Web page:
The Vegan Tattoo

Would you like to have a vegan tattoo, wondering which tattoo inks are vegan ?

(Unfortunately, not all inks are vegan, yet.)

This article is several years old. It will be updated when I find the time. Meanwhile, you can ask the Vegan Society for more up-to-date information.

What is ink, anyway ?

Ink is a suspension of dissolvents, binders and pigments - the latter of which can be derived from animal sources.

Especially China Ink (for drawing, artistic writing and calligraphy) and tattoo ink often do contain animal materials, even today.

Animal components may be:

  • Shellac made from the lac of lice - a substance produced by a special kind of lice called Kerria lacca
  • Burnt animal bones used as a pigment, often in colors with the name 
    "bone black".
  • Strangely enough, green ink often contains "Indigotin 1", a pigment or color made from sour Indigotin - which stems from a special kind of slug, who are killed for Indigotin in particular.
    (Concerning the green color of many things: even some producers of wasabi paste add animal-based indigotin to their product.)
  • The Glycerine in the dissolvent may be animal-based. This is not a must, but can be the case. In Germany, where I live, it's completely untransparent whether you're consuming animal- or plant-based glycerine ... or a blend of both.

  • Don't panic

    There's no reason to be frustrated, however. Vegan tattoos are demanded by more and more people around the globe and they're absolutely doable.

    You're on your way when you can either find a tattoo artist who has one of the following inks - or when you buy the ink yourself and offer it to the artist of your choice.

    The following inks are vegan according to the British Vegan Society (

    ✿ Classic Colour Systems

    ✿ Dermaglo

    ✿ Electric Ink

    ✿ Eternal Inks

    ✿ Intenze

    ✿ SilverBack Ink

    ✿ Skin Candy – Bloodline & Skin Candy tones

    ✿ Stable Colour

    ✿ Waverly Color

    One big thank you to the British ! Considering that, according to estimations, there are about 150.000 vegans in Britain and 600.000 vegans in Germany, our British friends are much more progressive than we are.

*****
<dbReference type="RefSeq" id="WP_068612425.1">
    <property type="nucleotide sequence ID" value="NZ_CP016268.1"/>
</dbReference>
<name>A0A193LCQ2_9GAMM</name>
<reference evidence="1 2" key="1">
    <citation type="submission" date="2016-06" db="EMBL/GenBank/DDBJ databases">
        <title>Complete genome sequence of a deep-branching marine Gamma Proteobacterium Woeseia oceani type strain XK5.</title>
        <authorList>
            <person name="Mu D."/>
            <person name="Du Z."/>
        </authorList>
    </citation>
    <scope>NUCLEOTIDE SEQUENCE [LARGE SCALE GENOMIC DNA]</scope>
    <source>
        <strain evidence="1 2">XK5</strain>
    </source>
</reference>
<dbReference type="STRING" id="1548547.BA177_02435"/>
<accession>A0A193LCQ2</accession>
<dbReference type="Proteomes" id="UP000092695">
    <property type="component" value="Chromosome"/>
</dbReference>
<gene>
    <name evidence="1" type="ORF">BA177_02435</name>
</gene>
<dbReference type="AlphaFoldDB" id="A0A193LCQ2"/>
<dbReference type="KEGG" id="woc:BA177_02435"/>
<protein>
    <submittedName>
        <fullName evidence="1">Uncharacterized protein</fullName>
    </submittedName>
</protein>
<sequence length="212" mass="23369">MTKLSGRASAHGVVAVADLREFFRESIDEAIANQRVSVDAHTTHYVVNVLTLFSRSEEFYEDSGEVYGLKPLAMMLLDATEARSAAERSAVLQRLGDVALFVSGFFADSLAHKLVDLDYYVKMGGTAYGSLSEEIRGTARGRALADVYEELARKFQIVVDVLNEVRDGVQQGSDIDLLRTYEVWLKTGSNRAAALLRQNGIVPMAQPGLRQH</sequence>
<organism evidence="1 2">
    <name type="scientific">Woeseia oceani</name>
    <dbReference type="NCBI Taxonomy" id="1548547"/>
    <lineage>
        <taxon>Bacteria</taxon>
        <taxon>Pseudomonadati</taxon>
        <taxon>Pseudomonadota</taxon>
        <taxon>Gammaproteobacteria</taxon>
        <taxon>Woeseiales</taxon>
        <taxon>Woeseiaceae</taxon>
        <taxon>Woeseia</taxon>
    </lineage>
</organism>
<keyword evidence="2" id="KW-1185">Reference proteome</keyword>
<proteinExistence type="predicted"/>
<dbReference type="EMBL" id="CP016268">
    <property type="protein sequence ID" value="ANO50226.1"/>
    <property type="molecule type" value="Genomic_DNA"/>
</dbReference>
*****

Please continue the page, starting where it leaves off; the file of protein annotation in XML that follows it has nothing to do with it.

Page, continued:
I know of vegan British tattoo inks, vegan British wall paint, but no German ones... Kind of sad, isn't it ? I hope some German tattoo artists read this and change something about it. You're lucky if you live in the U.S. or the U.K. because many things are much more easily available to you ;-). 

    With the following inks further research won't hurt because the Vegan Society doesn't list them as vegan (yet?).

    ✿ Pelikan black - vegan

    ✿ Starbrite - all but "black" are vegan

    ✿ Unique (Permapro)

    My list may not be complete, but it's a start, eh ? You're warmly invited to contact me in case you know more than I do. It will help fellow vegans !

    What about tattoo artists ?

    Question: "How do I find an artist who knows what she or he is doing (that is: what colors they're using) and doesn't give me crap for being vegan ?"

    Sadly, this sometimes is a tough question. Everyone has their own opinion and often, people just don't know enough about veganism and may say things like "Vegans can't stand the needle, anyway".

    There is also the sterotype that vegan colors fade sooner. 

    Well, this depends on the color and the brand alone, not the 
    "being vegan" parts.

    Especially synthetic pigments usually do not fade out sooner. Green color that's based on animal Indigotin or red color that's based on Cochenille (also from Lice) for example, usually fade out sooner than inks that contain mineral oxides as pigments.

    Why? Because metal oxides are oxidized already, whereas animal pigments can decompose more easily. So animal colors aren't all that great.

    It's time to rethink all these stereotypes. There are billions of non-vegan tattoos in the world and they all fade out after a couple of years, just like vegan tattoos.

    Your skin is yours. You have all the right in the world to demand a vegan tattoo. Not everyone wants the burnt bones (or other parts of innocent beings who were not given a choice) under their skin.

    We're all born with a skin, aren't we ? We hope that all animals will one day be given the right to keep their own skin.

    A good artist should respect that. If she or he doesn't - well, there are many both non-vegan and vegan tattoo artists who do indeed respect their customers' wishes.

    Someone will give you exactly what you want.